I found this book challenging for all kinds of personal reasons. You can see from this album on my Facebook page that I grew up as the son of Christian missionaries. I grew up amongst Buddhist (Thai) and Animist (Hmong) cultures while being told the Old and New Testaments were absolute truth; the Creation story, Noah and the rainbow, water into wine, all of it.
My parents remained Evangelical Christians until their recent deaths. Church three times on Sunday, after school Scripture exam classes, Christian summer holiday conferences, and my own adult involvement in charismatic Christianity have had a profound influence. It’s still difficult to hear words like “atheism” and not have some kind of gut reaction.
The pattern of Dawkin’s book is straightforward. Take a series of religious stories or myths and then give the scientific explanation. Then take that explanation forward into more complex ideas. With rainbows, Dawkins discusses myths about their existence which were around long before the Noah story and reveals how that Old Testament story seems to be an appropriation of the earlier versions. He goes on to explain how diffraction helps us see the constituent colours of white light, then goes further still explaining wavelengths and how redshift helps science understand that stars are travelling away from our viewpoint, and finally, how we can use this information to gauge the age of the universe. It’s a lovely, simple structure, taking the myth and slowly unpacking it. The repetition of the structure means the reader doesn’t have to work too hard on context but can concentrate on the facts.
Dawkins covers the topics of light, evolution, atomic structure, and others and does it with his usual economical and punchy manner. Here, Dawkins writes for teenagers and his register for this age group is almost spot on. He keeps it fluent and readable without being condescending and changes gear between technical and general vocabulary without grinding any teeth.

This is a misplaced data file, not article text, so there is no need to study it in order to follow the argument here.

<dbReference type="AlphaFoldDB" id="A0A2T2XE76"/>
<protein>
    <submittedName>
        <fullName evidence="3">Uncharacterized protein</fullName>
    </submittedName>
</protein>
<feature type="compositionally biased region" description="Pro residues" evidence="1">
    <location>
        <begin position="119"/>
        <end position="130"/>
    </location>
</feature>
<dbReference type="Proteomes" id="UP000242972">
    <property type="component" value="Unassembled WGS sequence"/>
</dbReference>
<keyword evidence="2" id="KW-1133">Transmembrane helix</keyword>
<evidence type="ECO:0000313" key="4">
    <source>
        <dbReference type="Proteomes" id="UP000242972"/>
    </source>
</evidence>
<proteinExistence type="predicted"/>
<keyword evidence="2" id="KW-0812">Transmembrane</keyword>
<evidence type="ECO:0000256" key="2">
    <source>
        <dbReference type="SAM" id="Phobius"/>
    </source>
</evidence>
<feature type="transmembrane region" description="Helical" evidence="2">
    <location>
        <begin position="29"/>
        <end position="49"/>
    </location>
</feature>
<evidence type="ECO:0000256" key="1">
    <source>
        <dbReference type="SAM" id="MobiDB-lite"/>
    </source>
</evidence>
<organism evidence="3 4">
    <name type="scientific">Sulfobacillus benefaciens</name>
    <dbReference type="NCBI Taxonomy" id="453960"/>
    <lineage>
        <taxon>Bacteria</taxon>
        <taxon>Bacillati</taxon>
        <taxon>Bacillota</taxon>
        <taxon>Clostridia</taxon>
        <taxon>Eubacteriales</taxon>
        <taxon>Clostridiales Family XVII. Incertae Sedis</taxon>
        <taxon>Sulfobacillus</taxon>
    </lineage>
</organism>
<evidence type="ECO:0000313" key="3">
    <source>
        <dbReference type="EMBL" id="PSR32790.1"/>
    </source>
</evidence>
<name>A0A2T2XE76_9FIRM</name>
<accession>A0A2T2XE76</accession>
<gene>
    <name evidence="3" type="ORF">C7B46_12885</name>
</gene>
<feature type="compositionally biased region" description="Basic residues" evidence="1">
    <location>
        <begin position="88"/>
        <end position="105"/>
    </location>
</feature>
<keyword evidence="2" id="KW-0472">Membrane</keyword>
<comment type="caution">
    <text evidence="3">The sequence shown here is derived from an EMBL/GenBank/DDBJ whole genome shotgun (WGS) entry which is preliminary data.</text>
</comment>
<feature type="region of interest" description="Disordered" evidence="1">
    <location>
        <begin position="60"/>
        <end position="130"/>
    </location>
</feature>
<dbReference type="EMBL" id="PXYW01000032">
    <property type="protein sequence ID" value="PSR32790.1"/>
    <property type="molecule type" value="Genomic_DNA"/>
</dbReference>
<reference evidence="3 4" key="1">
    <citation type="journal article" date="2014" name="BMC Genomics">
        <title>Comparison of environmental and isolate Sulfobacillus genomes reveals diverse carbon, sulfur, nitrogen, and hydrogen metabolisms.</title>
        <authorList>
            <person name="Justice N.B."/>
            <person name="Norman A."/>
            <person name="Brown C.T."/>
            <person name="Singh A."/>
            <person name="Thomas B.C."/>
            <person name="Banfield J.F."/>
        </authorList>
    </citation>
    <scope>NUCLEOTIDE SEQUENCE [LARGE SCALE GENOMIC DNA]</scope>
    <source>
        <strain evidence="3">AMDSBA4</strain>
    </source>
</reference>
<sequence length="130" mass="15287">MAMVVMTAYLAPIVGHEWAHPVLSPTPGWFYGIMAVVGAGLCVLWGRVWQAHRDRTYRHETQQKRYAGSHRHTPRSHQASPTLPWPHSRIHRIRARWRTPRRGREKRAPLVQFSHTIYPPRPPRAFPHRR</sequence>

Dawkins knows his myths and demonstrates a passion for them. He wants to dispense with all myths and I can understand why; he asks a lot of questions of religion and it fails to answer them. What he doesn’t ask after in this book is our apparent need for symbol or metaphor. Perhaps our level of evolution gives us an ability not just to be self aware but to develop a search for meaning, whether that is a result of chemical and electronic brain behaviour or whether that is a result of our highly social existence, I’m not sure anybody knows. Other authors begin to ask these kind of questions like Alain de Botton in Religion for Atheists which looks at some of the arguments for religious practise if not for creed, and this article from the New York Times in 2009 gives another view.
There are three versions of this book. I bought the paperback which is fine but the illustrated hardback looks amazing and would have been my first choice if I was buying for someone else. There is also an iPad version but the app store reviews consistently criticise the navigation function. As it is a longish book, scrolling every page to get to a reference would soon get tiresome.
As an introduction to science (explaining the difference between weight and mass in a way that my Physics teacher never could!) this book is excellent. If you have a teen who is into science and needs a book which isn’t didactic or too much like a text but engenders a sense of wonder and delight in the natural world, then this is it. If you would like to read some other reviews, then here are links to The Guardian and The Independent